I am writing this post on “World Mental Health Day”, although it may post a day or two later. The day started off quite well – I attended a virtual book club discussing the book “Lost Connections” by Johann Hari (I will link to the recording at the end of the post) who writes about his experience with depression, and what he believes causes or contributes to depression. This is not a book report about that book (but I might write that later) but one thing that struck me is that he put words to something I am going to describe as – the price of progress. The book listed several lost connections that can contribute to depression – loss of connection with people, with nature, with meaningful values and meaningful work – to name a few. He also mentioned chemical and genetic causes of depression.
I thought about this a lot some years ago (before I even discovered the book) when I felt as if I was at my breaking point, and I attended a lecture from someone who spoke about the steps that we could take in our profession to safeguard our physical health, including various yoga stretches, other exercise advice, dietary advice, and other information about how to spend (and not to spend) our spare time. Instead of finding it helpful, I was upset and frustrated. I could not believe that I had to spend my time doing things I didn’t like in order to cope with a job I didn’t like. There seems to be something about modern life that can put us at risk at all sorts of health conditions – both physical and mental, and the solutions that are touted are never good enough for me. To me it feels like an added to-do list that is necessary to cope with the other things on the to-do list that are causing the problem in the first place. Or to put it another way – for me I found the reality of healthy living bringing me as much stress as the things that caused the health problems to begin with.
To give a practical example of this – I suffered when I lived in England when winter came. I hated the cold dark months, and the only thing that made me feel marginally human was to go out for a walk every day – rain or shine. One day, someone suggested that instead of going out in the cold/rain, I buy a daylight lamp to help. It was a reasonable suggestion, but it made me sad – the idea of sitting indoors under a lamp to get what I thought should come from the sunlight on my skin – and I refused to do it, sticking to my lunchtime walks instead. And eventually, I moved back to the Caribbean (and I am fully aware that not everyone has that option or indeed the desire to do so).
And that was something I felt struck with again when I read lost connections. I find that often “progress” and modern living has given us urbanization, technology and opportunities that we did not have before! We can work remotely and from home - never coming into actual contact with actual people. We can live and work in urban areas without having to care for a lawn or outside space. We can have the freedom and flexibility of “the gig economy”. We can use the treadmill in the safety of the gym. We can eat our cereal fortified with 28 vitamins and minerals instead of meal planning, shopping and cooking “real food” (I will say - this is one of my favourites!!). But these can be the very things that are bringing our health and mental health issues to the surface, or making them worse. And often the suggestions at tackling this are viewed as “a step backwards” when thinking about “the price of progress” especially in so called “Western” societies. It would appear that depression, and other health issues could be seen as “the price of progress” and the solution more items on the to-do list, some of which may be considered “old fashioned”, while taking a tablet and soldiering on with modern life may be seen as the “modern” way to deal with things.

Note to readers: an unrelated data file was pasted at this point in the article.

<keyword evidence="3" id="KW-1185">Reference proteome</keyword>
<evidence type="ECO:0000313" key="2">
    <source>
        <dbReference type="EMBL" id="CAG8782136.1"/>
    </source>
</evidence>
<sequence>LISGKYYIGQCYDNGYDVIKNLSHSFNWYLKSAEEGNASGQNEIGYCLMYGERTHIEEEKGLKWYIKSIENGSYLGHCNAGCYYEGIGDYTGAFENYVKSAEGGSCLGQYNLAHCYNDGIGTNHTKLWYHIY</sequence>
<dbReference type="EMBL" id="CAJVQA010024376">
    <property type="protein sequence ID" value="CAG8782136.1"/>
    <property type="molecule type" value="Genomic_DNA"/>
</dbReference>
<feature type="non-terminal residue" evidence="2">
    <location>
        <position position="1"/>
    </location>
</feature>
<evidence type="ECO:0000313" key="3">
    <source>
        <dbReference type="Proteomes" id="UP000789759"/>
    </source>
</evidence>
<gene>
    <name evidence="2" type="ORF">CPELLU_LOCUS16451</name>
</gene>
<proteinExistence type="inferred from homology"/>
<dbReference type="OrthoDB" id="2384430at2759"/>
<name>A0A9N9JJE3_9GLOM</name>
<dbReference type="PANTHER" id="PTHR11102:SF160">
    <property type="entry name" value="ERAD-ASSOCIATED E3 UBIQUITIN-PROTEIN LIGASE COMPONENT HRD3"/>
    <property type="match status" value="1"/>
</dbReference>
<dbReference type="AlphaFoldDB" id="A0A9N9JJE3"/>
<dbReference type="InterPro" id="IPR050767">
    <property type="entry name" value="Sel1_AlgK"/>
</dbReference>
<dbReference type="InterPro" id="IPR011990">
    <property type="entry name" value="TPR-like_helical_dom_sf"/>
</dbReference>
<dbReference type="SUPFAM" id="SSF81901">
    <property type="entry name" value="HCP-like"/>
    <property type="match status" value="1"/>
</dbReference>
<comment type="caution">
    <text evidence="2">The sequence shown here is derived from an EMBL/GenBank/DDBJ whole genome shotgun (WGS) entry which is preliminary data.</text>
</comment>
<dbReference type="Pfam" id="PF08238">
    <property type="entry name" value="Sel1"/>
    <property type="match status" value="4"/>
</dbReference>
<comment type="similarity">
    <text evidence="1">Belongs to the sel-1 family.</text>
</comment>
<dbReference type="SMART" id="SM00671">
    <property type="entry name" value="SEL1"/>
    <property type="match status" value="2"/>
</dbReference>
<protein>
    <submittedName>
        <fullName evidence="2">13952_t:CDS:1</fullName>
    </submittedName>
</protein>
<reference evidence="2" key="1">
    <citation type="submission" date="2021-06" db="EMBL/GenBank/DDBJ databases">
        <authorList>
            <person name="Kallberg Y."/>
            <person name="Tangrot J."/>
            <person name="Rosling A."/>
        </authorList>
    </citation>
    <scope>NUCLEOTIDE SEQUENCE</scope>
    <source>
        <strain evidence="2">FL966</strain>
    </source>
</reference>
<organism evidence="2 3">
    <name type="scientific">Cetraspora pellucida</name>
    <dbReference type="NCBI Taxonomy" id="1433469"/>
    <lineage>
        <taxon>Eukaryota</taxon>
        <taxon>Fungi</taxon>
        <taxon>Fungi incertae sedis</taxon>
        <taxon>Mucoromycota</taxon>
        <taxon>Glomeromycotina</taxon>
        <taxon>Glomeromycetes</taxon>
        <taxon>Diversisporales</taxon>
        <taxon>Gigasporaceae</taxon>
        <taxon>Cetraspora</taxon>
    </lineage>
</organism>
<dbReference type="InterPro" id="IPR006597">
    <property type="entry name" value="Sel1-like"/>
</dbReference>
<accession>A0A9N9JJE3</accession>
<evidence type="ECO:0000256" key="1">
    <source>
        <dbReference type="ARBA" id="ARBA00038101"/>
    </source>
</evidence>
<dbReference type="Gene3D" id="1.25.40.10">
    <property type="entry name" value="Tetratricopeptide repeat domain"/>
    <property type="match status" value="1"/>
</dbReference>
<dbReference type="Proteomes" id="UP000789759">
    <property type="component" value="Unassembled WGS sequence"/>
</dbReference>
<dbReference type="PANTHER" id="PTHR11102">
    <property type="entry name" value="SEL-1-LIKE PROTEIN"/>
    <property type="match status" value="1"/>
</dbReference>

This is not about whether I agree with any of the solutions. On a personal note - several years ago, at the time when I was diagnosed with major depression, I said no to anti-depressants - which was the first thing offered to me, and I was extremely fortunate to work with a team who supported that decision, and did thorough checks to see what the best options were for me. I happened to be very deficient in vit D, and also had an underactive thyroid, and the other “prescriptions” my team medical team recommended included an increase in physical exercise, counselling, enjoying life more, and putting more time into serving others. I did all of these things, and I was able to see vast improvements. That being said - everyone does not have the resources to do these things (in terms of finances, or sometimes even energy) and I always suggest that it should be a decision for every individual. However, whatever you do, if you can - find a good team to work with and to support you then this will always make a huge difference.
My conclusions today - read the book. Even if you aren’t depressed, he gives some great insight into why “old fashioned values” can improve your mood and your life, and you might get some ideas for activities which can fit into your schedule and improve how you feel. And if you can make major changes - then don’t rule them out. Everyone has mental health and so it stands to reason that any of us may find a decrease in this at some point, so there is nothing to be ashamed about, and don’t let that stop you from seeking help, and from advocating for yourself.
And celebrate your mental wellness. I think we take it for granted, until we are in a situation where it starts to deteriorate. Mental health and wellness is important to everyone so take the time to celebrate, connect, play and serve and see if it doesn’t bring more joy into your life!
I bring you big love from a small island.
PS here is the link to the book club session - I hope you enjoy it!
PPS I am sure I used the photo above before, but the beach is one of my favourite feel good tools.